Toenseth opened his three-day race weekend by winning the uphill running race on Thursday morning, and then capped off his race week with a second place in the pursuit on Saturday.

Additionally, Madshus racers Noah Hoffman (USA) was third in the uphill running race, and Barbro Kvaale (NOR) was third in the roller ski sprint on Thursday.

Complete results for all events at Toppidrettsveka 

The roller ski pursuit in Trondheim was the final event at Toppidrettsveka 2015. Photo: Toppidrettsveka

The roller ski pursuit in Trondheim was the final event at Toppidrettsveka 2015. Photo: Toppidrettsveka

Cashed in at Blink

Barbro Kvaale (NOR) won the 10k mass start and the sprint at the 2015 Blink Summer Ski Festival. Photo: Blink
Barbro Kvaale (NOR) won the 10k mass start and the sprint at the 2015 Blink Summer Ski Festival. Photo: Blink

Barbro Kvaale (NOR) won the 10k mass start and the sprint at the 2015 Blink Summer Ski Festival. Photo: Blink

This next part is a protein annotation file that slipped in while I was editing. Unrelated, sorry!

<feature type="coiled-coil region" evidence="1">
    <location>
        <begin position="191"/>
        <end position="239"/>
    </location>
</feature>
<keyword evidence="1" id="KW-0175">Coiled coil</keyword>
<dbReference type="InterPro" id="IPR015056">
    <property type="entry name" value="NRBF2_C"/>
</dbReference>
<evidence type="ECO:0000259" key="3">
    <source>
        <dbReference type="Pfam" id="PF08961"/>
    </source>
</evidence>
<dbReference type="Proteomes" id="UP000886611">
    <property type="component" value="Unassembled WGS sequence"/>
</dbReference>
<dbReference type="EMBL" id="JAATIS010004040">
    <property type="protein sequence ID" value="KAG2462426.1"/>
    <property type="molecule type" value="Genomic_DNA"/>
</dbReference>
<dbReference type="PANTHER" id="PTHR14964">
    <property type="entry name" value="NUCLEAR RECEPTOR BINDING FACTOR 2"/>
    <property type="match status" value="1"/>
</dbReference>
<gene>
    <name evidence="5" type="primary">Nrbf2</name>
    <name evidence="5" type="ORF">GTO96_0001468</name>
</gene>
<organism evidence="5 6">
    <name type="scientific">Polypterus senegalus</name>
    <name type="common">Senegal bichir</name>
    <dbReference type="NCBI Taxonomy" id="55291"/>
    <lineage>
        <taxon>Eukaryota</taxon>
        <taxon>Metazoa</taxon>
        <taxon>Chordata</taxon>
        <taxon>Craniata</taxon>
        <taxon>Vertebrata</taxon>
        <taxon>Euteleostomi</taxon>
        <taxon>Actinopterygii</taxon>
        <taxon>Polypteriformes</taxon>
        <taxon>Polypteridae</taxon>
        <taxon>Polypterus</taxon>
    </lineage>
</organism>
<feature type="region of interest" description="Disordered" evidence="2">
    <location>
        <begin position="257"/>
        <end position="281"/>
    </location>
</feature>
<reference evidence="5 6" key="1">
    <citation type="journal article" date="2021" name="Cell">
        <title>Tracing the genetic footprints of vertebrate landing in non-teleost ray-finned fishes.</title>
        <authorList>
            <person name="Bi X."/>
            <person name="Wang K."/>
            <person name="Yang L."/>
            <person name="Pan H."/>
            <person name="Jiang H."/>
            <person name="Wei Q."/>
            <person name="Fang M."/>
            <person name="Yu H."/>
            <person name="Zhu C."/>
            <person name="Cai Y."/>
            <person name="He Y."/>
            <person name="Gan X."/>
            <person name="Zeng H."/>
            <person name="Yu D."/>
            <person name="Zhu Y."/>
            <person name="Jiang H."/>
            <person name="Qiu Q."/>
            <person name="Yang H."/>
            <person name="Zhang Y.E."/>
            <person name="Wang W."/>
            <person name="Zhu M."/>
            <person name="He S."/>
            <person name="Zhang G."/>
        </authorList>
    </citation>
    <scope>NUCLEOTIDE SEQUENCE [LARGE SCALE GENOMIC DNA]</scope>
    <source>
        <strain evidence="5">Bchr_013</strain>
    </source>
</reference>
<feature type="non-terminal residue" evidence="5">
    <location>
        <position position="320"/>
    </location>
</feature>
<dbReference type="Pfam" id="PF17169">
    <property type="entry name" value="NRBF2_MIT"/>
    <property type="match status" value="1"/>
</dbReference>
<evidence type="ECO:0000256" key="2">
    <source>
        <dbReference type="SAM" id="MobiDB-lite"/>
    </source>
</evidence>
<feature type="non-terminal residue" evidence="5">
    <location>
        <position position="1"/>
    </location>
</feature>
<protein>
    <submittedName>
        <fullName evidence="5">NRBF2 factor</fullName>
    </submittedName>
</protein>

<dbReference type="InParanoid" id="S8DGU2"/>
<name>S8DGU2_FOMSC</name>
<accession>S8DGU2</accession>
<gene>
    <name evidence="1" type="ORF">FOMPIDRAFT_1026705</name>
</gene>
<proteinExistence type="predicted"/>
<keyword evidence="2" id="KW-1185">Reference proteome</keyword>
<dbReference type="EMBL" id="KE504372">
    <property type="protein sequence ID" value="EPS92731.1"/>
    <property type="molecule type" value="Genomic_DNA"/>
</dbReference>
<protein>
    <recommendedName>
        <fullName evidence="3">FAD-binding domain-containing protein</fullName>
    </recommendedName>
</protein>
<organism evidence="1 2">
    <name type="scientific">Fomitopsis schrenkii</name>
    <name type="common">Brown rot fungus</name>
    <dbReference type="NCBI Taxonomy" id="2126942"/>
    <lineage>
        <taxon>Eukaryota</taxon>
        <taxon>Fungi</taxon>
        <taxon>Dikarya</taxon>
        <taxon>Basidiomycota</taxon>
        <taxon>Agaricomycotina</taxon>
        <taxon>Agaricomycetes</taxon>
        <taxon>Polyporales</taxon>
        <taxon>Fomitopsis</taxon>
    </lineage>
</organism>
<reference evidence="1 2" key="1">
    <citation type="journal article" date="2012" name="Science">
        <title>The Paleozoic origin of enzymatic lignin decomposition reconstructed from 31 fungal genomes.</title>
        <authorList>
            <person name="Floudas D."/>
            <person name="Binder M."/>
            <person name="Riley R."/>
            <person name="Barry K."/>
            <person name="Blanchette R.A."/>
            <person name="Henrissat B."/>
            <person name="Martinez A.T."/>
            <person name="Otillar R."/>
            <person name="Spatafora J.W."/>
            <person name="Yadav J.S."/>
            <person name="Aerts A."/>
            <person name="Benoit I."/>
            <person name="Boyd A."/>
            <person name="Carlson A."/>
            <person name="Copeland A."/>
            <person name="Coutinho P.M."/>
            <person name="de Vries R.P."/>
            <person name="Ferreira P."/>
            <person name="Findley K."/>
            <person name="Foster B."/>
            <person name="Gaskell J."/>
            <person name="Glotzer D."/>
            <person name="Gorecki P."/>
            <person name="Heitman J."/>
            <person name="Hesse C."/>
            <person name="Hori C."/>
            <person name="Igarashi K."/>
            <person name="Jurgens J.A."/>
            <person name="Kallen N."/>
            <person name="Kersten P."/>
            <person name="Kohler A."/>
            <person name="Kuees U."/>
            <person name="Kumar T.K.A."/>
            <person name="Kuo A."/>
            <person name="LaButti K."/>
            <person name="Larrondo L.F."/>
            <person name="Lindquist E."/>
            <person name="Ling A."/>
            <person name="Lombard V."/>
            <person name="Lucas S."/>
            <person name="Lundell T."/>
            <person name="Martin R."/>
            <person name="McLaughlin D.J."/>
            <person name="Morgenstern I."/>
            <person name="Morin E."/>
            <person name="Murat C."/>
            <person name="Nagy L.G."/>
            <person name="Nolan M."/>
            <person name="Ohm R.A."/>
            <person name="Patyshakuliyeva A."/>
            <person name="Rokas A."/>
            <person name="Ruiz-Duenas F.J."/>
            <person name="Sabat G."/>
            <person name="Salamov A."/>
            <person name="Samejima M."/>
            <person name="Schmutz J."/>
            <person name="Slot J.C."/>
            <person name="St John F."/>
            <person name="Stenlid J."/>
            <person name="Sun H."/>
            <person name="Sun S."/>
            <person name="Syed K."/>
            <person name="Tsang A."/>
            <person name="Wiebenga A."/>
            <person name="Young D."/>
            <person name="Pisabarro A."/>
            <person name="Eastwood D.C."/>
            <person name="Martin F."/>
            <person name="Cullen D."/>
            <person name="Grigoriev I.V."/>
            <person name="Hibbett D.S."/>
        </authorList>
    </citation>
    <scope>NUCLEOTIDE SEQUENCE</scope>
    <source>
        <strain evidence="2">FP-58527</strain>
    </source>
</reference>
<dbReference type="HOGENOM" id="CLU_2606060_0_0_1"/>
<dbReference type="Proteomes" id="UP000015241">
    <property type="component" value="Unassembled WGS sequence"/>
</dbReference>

Madshus athletes have not been wasting their summer. At the Blink Summer Ski Festival in Sandnes, Norway, this weekend, they swept up the awards across the board.

Heidi Weng set the stage with a blowout victory in the brutal uphill roller ski race Lysebotn Opp on Thursday afternoon.

Complete results Lysebotn Opp

On Friday, Madshus cross-country skier Barbro Kvaale (NOR) followed Weng’s example: Kvaale collected all the preems and the overall victory in the mass start.

Complete results women 10k mass start

On Saturday, Kvaale kept it up, winning the sprint race from start to finish. She won her quarterfinal and her semifinal, and then cruised solo into victory in the final in one of the most competitive fields in the history of the Blink Festival.

Complete results sprint

The Blink Summer Ski Festival celebrated its 10 anniversary this year. Next year, the festival expands to four days, adding a long-distance classic race that will be a part of the new World Classic Tour.

Heidi Weng left everyone far behind as she paraded into victory on the uphill race Lysebotn Opp during the 2015 Blink Summer Ski Festival. Photo: Blink

Heidi Weng left everyone far behind as she paraded into victory on the uphill race Lysebotn Opp during the 2015 Blink Summer Ski Festival. Photo: Blink